BORGER: Well, some of them are in Ohio and some of them are in Michigan. And, you know, you'll remember I believe it was in July of 2017 the president -- not yet president, said, you know, we're going to be bringing jobs to these areas. And now these plants are closing.
And one of the reasons, although it may not be the major reason, you know, one of the reasons is the steel tariffs because not that they import so much domestic steel, but it -- I mean foreign steel, but it costs them money to -- more money now to buy domestic steel. So this is -- this whole plays into it, the tariff issue all plays into it and the White House is going to have to respond to it.
[13:15:00] KEILAR: All right, Gloria Borger, thank you so much.
KEILAR: It is a race against the clock. Republicans lose control of the Houses in weeks and a government shutdown could happen in days. At the heart of it all, the president's border wall.
Plus, avoiding a carnival. Republican Trey Gowdy, who led the public Benghazi hearings, wants James Comey's testimony to be private. Former GOP House Majority Leader Tom Delay is going to weigh in on all of this next with us.
And a major escalation of tensions overseas. Russia fires on and captures multiple Ukrainian navy vessels.
KEILAR: Another House win for Democrats and their blue wave. Two-term Republican Congresswoman Mia Love just officially conceded in Utah's extremely close fourth district race. In her concession speech, she slammed the president saying that Trump's vision of the world is, quote, no real relationships, just convenient transactions. The president previously criticized her for not embracing him while she was campaigning.
[13:20:18] Now, since election night, the lead shifted briefly in Love's favor, but then it ultimately swung back and Democrat Ben McAdams won with just a very slim 694 vote margin. Democrats now, at this point, will hold 233 seats in 2019 when they take over control.
And as the clock is running out here on the last days of the GOP's control of the House, the government is bracing for a possible partial shutdown. President Trump's goal is to fund his border wall. It's a major promise, as you know, that he made since the very beginning of his presidential campaign. Joining me now to discuss is former Republican congressman and House majority leader, Tom DeLay.
Thanks so much for being with us. We really appreciate it.
TOM DELAY, FORMER REPUBLICAN HOUSE MAJORITY LEADER: My pressure, Brianna. Great to be with you.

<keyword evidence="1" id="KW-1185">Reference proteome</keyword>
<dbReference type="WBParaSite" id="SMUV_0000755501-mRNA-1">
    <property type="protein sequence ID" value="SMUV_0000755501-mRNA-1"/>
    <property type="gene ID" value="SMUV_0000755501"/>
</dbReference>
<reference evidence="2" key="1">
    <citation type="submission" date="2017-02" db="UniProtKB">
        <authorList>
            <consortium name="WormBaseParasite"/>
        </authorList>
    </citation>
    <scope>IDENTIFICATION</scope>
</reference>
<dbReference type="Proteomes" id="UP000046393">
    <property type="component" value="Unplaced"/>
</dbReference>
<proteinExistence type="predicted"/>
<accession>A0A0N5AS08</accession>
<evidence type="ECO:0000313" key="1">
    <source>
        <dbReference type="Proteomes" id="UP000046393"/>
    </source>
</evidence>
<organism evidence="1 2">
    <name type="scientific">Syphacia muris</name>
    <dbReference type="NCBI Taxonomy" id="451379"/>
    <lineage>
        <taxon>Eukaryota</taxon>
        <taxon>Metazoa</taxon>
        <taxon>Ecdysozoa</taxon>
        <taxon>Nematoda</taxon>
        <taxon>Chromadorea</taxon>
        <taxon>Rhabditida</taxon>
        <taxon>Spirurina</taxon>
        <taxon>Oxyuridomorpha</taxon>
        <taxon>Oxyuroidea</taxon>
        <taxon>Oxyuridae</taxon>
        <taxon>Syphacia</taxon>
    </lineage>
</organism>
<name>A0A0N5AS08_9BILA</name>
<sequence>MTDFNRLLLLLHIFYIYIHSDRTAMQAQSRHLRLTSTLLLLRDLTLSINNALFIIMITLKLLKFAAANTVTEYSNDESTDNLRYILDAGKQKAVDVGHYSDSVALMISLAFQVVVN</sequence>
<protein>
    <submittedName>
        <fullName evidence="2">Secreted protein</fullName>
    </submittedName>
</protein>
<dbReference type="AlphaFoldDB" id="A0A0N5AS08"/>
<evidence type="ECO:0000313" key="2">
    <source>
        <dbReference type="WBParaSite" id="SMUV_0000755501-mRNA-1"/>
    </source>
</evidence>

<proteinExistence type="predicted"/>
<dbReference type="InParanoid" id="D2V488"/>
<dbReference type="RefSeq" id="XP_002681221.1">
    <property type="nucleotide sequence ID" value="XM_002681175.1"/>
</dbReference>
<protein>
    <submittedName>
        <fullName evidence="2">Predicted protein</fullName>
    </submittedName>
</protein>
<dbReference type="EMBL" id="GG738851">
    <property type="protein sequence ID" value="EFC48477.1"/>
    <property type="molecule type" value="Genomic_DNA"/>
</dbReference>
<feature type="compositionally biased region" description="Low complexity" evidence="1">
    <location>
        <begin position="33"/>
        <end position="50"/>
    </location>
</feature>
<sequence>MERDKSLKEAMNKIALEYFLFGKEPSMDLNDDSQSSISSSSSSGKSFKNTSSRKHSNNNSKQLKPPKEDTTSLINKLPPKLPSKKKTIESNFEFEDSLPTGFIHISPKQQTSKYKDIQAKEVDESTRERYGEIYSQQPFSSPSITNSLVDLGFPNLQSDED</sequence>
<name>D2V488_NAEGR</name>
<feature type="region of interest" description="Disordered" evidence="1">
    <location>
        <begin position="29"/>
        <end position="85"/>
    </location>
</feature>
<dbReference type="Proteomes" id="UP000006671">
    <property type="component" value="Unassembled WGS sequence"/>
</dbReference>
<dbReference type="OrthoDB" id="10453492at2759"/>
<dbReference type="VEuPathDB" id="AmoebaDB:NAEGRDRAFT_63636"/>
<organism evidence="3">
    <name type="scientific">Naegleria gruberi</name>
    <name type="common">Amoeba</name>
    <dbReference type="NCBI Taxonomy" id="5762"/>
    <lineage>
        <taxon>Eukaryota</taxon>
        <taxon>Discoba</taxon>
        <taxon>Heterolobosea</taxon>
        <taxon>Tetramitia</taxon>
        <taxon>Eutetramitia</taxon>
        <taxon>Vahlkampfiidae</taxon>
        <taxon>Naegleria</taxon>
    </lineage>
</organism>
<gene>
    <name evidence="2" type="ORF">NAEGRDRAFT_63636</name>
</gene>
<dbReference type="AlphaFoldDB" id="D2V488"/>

KEILAR: So we're looking at this likely government shutdown in less than two weeks. Congress has to pass a bill to fund the government. The president wants money for his wall in that. What do you think the Republicans should do here?
DELAY: Well, if the president wants a wall, he's got to win this fight in the next few weeks because you're not -- he's not going to get any money for the wall for the next two years with the Democrats in control of the House. So he's got to lay down a marker, which he has done. If he has to shut down the government, only 25 percent of the government, by the way, then he's got to make sure that they -- Democrats understand that that's going to happen.
But I think the president being the president is more than -- more than capable of cutting a deal with the Democrats and coming out with something that helps him save face and continue to build on the wall.
KEILAR: And avoid a shutdown, you think?
DELAY: I think they'll avoid a shutdown. I don't think the Democrats want a shutdown. I don't think the Republicans do. And certainly the president does, but if you watch him for the last two years, he's laid down the marker and he will shut it down if he has to. But I think everybody will come together and eventually work. (INAUDIBLE) right up to the deadline before a deal is cut.
KEILAR: SO, Mr. Leader, we've been talking about climate change here, this report that came out from the administration on Friday. It was largely buried. I mean no one -- no one's paying much attention to the news on Black Friday.
But I wonder what you think, because I was reading one of your op-eds from more than 10 years ago where you talk about when it comes to climate change you said that it's mostly nonsense, but you also advocated for a truly workable package of reforms, you said. You said that, you know, no one really voted for a Republican because of his campaign's clever environmental white paper.
But I wonder if you think things have changed here in the last 10 years as we have seen some of these effects. We're seeing more Republican who are talking about climate change, whose constituents are even, you know, under water. You're from the Houston area. You know, you represented the Houston area. You know about this. Is there something that Republicans should be doing here?
DELAY: Yes, they should be standing up for good, solid (INAUDIBLE). I tried to read the report that came out Friday and, frankly, it is horrible. It started -- it's a political document. And I can't understand why the Trump administration allows (INAUDIBLE). And I know that the statute calls for such a report, but for this kind of report, which is nothing more than a political document, and an alarmist political document, why they let it out like this. They should have written a completely different kind of report based on real science.